Before You Adopt Those COVID-19 Loan and Distribution Provisions…
The new CARES Act retirement plan distribution and loan provisions for participants affected by the COVID-19 pandemic are apparently quite popular with retirement plan recordkeepers, so much so that at least one large recordkeeper told their plan sponsors that they had just five days to opt out, or the recordkeeper would adopt the new provisions for them! Some other recordkeepers have followed suit by providing deadlines for decisions that are less than two weeks from the enactment of the legislation.
Why the rush? To be honest, I don’t know. Perhaps some of the recordkeepers view this as a solution to the explosion in participant call volumes they have experienced or maybe there is another business reason. However, it is important to understand that recordkeepers will not be the ones on the hook for any hasty decisions that are made in this regard - that liability will rest squarely on the shoulders of the plan fiduciaries. And, as with any fiduciary decision, a prudent process should be followed, and that prudent process is probably going to take longer than five days!
Should plan sponsors adopt the new loan and/or distribution rules? Here are some things to consider:
- How is the organization faring during the COVID-19 pandemic? — If the company has laid off/furloughed/reduced hours for many plan participants, or plans to do so, there is a higher chance of receiving participant backlash for not allowing the COVID-19 loans/withdrawals.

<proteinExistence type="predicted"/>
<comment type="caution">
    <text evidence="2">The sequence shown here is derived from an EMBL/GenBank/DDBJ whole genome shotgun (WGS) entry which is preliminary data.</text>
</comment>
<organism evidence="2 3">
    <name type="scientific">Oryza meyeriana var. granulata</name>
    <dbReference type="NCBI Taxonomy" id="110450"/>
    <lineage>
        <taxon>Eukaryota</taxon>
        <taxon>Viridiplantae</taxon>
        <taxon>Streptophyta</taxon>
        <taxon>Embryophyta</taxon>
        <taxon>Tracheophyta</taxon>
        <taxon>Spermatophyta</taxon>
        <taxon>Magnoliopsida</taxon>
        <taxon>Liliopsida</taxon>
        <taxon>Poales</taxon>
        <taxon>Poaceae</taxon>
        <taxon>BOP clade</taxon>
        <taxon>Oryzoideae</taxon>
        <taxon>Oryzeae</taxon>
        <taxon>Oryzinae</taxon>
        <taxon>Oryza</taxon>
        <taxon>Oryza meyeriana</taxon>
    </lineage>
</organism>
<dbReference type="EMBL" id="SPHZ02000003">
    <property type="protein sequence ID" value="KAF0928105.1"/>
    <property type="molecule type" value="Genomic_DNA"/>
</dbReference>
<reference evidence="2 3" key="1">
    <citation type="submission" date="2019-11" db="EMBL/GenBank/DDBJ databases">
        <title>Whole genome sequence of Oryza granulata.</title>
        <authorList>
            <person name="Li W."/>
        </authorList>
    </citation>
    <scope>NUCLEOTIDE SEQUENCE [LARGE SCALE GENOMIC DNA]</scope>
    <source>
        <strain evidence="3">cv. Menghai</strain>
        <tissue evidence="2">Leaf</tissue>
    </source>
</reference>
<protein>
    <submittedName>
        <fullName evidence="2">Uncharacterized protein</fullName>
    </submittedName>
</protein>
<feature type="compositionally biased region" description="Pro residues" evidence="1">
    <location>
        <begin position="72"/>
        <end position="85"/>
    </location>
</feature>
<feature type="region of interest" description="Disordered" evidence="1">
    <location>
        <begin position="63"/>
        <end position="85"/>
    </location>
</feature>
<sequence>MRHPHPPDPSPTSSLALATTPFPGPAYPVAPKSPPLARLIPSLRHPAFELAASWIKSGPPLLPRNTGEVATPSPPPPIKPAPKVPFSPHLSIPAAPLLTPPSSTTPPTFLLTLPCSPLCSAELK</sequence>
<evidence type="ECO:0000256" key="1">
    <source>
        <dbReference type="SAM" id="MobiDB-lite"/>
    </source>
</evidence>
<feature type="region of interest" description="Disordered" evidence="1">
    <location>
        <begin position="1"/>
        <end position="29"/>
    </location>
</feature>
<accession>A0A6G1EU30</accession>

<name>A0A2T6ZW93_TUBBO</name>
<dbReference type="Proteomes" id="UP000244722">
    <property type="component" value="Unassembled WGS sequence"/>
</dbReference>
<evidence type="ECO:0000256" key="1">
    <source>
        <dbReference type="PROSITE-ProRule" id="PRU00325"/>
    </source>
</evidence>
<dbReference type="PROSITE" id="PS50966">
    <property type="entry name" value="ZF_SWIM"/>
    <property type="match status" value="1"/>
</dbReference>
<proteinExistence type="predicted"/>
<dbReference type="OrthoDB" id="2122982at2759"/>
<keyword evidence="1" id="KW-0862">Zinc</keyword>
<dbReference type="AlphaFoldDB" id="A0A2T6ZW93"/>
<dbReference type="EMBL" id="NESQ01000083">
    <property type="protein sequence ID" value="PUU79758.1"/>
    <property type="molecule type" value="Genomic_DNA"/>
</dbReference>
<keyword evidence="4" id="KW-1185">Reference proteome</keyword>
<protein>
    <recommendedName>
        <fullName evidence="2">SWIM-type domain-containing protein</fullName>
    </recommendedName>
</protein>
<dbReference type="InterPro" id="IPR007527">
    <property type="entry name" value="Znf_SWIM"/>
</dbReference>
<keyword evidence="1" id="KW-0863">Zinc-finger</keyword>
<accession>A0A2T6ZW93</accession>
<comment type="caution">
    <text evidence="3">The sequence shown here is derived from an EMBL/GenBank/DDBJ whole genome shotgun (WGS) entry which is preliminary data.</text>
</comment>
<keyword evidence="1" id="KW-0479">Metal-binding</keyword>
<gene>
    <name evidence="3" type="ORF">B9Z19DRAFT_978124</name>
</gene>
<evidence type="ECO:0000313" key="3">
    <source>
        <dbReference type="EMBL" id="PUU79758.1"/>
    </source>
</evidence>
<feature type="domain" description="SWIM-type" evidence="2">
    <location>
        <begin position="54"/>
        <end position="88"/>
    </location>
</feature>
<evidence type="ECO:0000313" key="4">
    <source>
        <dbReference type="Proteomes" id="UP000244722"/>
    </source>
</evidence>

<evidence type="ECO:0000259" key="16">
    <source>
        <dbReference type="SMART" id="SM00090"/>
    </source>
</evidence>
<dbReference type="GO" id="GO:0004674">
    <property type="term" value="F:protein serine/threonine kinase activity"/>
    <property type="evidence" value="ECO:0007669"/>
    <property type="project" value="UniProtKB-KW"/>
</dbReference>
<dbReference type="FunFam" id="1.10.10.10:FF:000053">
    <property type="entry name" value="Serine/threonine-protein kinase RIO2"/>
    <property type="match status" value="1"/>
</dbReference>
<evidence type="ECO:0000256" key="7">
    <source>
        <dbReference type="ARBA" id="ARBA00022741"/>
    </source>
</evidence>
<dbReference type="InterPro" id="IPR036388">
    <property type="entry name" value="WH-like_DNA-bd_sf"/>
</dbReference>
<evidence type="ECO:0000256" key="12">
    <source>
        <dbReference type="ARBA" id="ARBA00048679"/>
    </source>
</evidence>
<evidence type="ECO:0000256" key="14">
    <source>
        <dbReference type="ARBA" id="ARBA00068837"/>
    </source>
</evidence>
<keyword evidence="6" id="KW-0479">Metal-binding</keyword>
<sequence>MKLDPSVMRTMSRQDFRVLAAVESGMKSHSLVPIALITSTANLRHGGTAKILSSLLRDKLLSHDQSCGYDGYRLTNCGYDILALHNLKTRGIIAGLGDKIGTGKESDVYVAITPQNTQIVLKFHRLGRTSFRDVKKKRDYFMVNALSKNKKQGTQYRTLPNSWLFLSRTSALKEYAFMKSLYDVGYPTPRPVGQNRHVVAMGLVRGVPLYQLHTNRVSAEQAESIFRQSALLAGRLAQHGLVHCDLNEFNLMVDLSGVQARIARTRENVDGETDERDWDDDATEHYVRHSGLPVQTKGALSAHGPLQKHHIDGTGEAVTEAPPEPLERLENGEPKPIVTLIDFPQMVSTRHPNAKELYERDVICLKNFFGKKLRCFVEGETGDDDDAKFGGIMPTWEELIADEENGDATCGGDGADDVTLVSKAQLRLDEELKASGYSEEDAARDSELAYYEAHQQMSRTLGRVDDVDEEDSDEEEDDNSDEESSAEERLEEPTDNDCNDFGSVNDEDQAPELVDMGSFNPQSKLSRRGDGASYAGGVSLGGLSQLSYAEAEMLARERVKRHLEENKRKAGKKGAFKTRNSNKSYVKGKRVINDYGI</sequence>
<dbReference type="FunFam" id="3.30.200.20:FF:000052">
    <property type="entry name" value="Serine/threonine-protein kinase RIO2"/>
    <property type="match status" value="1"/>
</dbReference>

- Are participants beating down the door of their recordkeeper to take loans and distributions? — If so, a plan sponsor may be more inclined to adopt the new rules to meet the needs of their participants. If not, it may make sense to wait and see if the demand increases before taking action. The loan provision currently expires on September 21st, and the withdrawal provision expires at year-end, so plan sponsors do not have too long to wait. This also provides plan sponsors more time to evaluate the depth and breadth of the effect of the COVID-19 pandemic on their workforce.
- Is compromising the retirement future of plan participants worth it to address what is (hopefully) a short-term issue? — As we discussed in last week’s Top of Mind post, allowing withdrawals, in particular, may result in employees needing to work well past retirement age, since they may not be able to afford to retire. And, with the other assistance made available by the CARES Act (and any future COVID-19 legislation), such as enhanced unemployment benefits, stimulus checks, federal student loan repayment suspension and retirement plan loan repayment suspension, there may not be a significant short-term need for participants to access retirement plan funds. Even if there is a need, there are alternatives to tapping into retirement assets.
Plan sponsors should be aware that the new provisions are not an all-or-nothing proposition. For example, a plan sponsor may adopt the new loan provisions, but not the distribution provisions. Since loans do not have to be repaid for one year, the new loan provisions are an attractive alternative to distributions. And, plan sponsors can elect limits that are lower than the statutory maximum of $100,000.
Note: This feature is to provide general information only, does not constitute legal advice, and cannot be used or substituted for legal or tax advice. Opinions expressed are those of the author, and do not necessarily represent the opinions of Cammack Retirement Group.
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